The Role of Christian Faith and Language in Shaping Great Dads

Below is an email exchange I recently had with a good man who attended one of my workshops. This particular workshop was held at a church. Understandably, several of the men who attended expected more Christian language, Scripture, and encouragement than I gave, given my commitment to reach all fathers, not just religious ones.

With his permission, I’m posting our email conversation as a blog because this is not the first time I’ve had this dialogue, nor do I suspect it will be the last. My hope is that this post will serve to explain my current thinking about why I coach and teach as I do, and will also serve as an invitation for more dialogue with anyone who would like to comment, and help me learn.

This initial email below was in response to a “Great Dad Tip of the Week” about the need our children have for us as dads to spend more time with them, and how no dad ever says at the end of his life, “I wish I had spent more time at work and less with my family.” Yet many share the opposite regret.

I have, of course, changed the name of the man who wrote to me, and some of the details, to protect his privacy.

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Dear Keith-

I doubt that you remember me since I was one of many attendees at your workshop several years ago.

I believe your message is right on except I believe one’s belief in Christ is critical in the equation. This is just MY OPINION and the reason why I did not write a recommendation. I hope this comment is written as a constructive comment.

Thank you for your message and help, Michael.

I do remember you, Michael. And I appreciate and understand your comment well. For Christian dads, this is certainly true–their commitment to Jesus should lead them to become better dads.

My audience includes many Christian men, and also many other men who have other beliefs. I hope to support, coach, and strengthen all dads, those who share your devotion to Jesus, and those who are not at that place in their lives. All children deserve great dads, which I assume you agree with.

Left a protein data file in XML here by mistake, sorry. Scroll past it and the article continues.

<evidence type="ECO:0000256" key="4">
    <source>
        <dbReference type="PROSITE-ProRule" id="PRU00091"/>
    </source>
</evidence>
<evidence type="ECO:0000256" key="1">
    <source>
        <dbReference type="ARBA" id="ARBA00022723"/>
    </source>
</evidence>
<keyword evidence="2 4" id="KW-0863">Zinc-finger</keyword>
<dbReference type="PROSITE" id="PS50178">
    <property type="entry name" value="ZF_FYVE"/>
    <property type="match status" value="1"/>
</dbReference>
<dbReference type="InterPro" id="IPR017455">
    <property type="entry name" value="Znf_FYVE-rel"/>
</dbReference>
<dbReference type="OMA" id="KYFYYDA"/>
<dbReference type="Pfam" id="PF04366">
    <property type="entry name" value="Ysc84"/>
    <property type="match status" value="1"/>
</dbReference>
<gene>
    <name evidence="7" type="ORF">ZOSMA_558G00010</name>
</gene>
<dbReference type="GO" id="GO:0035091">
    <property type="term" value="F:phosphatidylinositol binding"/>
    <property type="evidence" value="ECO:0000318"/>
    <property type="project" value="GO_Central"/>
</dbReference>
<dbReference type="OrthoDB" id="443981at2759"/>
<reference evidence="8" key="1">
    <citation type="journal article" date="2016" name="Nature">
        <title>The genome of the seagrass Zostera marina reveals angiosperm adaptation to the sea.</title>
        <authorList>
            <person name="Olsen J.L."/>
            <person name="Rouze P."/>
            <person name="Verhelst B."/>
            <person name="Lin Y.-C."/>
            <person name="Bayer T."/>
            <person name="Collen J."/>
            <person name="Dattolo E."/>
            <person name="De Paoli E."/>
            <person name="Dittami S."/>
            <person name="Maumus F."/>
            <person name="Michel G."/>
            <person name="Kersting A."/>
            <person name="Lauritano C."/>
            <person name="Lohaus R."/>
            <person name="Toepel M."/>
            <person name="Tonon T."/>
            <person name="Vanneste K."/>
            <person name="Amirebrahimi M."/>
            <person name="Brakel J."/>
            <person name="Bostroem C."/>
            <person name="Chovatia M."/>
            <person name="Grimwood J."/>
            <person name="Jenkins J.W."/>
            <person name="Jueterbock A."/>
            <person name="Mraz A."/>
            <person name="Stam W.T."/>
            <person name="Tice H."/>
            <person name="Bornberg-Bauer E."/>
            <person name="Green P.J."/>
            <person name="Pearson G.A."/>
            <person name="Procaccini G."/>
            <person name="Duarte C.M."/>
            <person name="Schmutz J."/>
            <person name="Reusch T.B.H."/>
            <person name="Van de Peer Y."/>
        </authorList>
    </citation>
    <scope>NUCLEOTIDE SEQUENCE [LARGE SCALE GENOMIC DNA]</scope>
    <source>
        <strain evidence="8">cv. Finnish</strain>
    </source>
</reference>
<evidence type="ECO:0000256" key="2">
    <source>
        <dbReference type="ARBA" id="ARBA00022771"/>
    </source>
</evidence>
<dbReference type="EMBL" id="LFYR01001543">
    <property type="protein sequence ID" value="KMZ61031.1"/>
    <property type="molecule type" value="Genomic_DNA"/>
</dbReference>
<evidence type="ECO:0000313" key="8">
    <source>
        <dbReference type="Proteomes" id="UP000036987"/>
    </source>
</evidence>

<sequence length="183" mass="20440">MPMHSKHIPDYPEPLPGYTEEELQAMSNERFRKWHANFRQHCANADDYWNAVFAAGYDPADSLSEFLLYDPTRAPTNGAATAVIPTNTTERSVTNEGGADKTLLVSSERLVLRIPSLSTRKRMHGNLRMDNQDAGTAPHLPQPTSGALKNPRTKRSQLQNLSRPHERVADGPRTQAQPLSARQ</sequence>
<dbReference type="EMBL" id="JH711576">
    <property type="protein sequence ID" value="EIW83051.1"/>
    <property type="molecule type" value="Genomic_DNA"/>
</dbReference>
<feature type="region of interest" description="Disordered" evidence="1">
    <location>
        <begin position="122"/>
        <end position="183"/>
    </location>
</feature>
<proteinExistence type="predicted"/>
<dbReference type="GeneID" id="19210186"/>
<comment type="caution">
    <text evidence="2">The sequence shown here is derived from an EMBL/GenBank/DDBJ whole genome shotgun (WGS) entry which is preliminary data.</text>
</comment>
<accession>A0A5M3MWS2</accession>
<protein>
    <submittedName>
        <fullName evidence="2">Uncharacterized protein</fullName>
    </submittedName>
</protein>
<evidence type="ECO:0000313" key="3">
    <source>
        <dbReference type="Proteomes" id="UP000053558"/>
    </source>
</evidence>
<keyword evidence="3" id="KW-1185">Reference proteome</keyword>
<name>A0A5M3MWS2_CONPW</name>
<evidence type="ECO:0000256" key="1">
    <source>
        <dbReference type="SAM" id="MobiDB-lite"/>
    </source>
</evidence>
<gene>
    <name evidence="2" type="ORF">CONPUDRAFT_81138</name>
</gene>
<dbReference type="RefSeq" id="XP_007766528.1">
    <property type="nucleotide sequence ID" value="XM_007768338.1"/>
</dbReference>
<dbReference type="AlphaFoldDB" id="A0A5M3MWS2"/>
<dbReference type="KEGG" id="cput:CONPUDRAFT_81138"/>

Christian dads are able to express God’s love to their children, and their commitment to God will hopefully lead them to spend the kind of time with their kids I suggested in my email. However, for dads who are not devoted to God in the faith or way you are, some other motivation must be triggered. Since my purpose is to help all fathers become great dads, I’m not preaching or quoting Christian Scripture (often) or urging men to live out a devotion that may not exist, or may exist in another form of faith.  

Thanks for your comment, Michael. I’m really glad you felt comfortable to write to me and share your thoughts.

I welcome your response to my words here. I’m still learning how to do this, and your insights are much appreciated.  Keith

Hi Keith-

I am certainly not even an amateur in this area. Struggling to understand how one is to be a witness for Christ. I believe we have a responsibility to be witnesses to Christ, even to those who do not believe.

HOW this is done properly is an issue I am struggling with.

I do believe that our responsibility to God supersedes our responsibilities as dads to our children. 

Again, my thoughts.  Michael

Thank you, Michael, for your honest and humble response. I sure appreciate and respect both in you. 

I am learning along with you. I don’t think either role needs to supersede the other. I think we simply are witnesses of all we believe as we live our lives and faith. We are to be true and devoted to our faith and to our children, and to share the love of God with everyone we meet, as St. Francis once said, “sometimes with words.”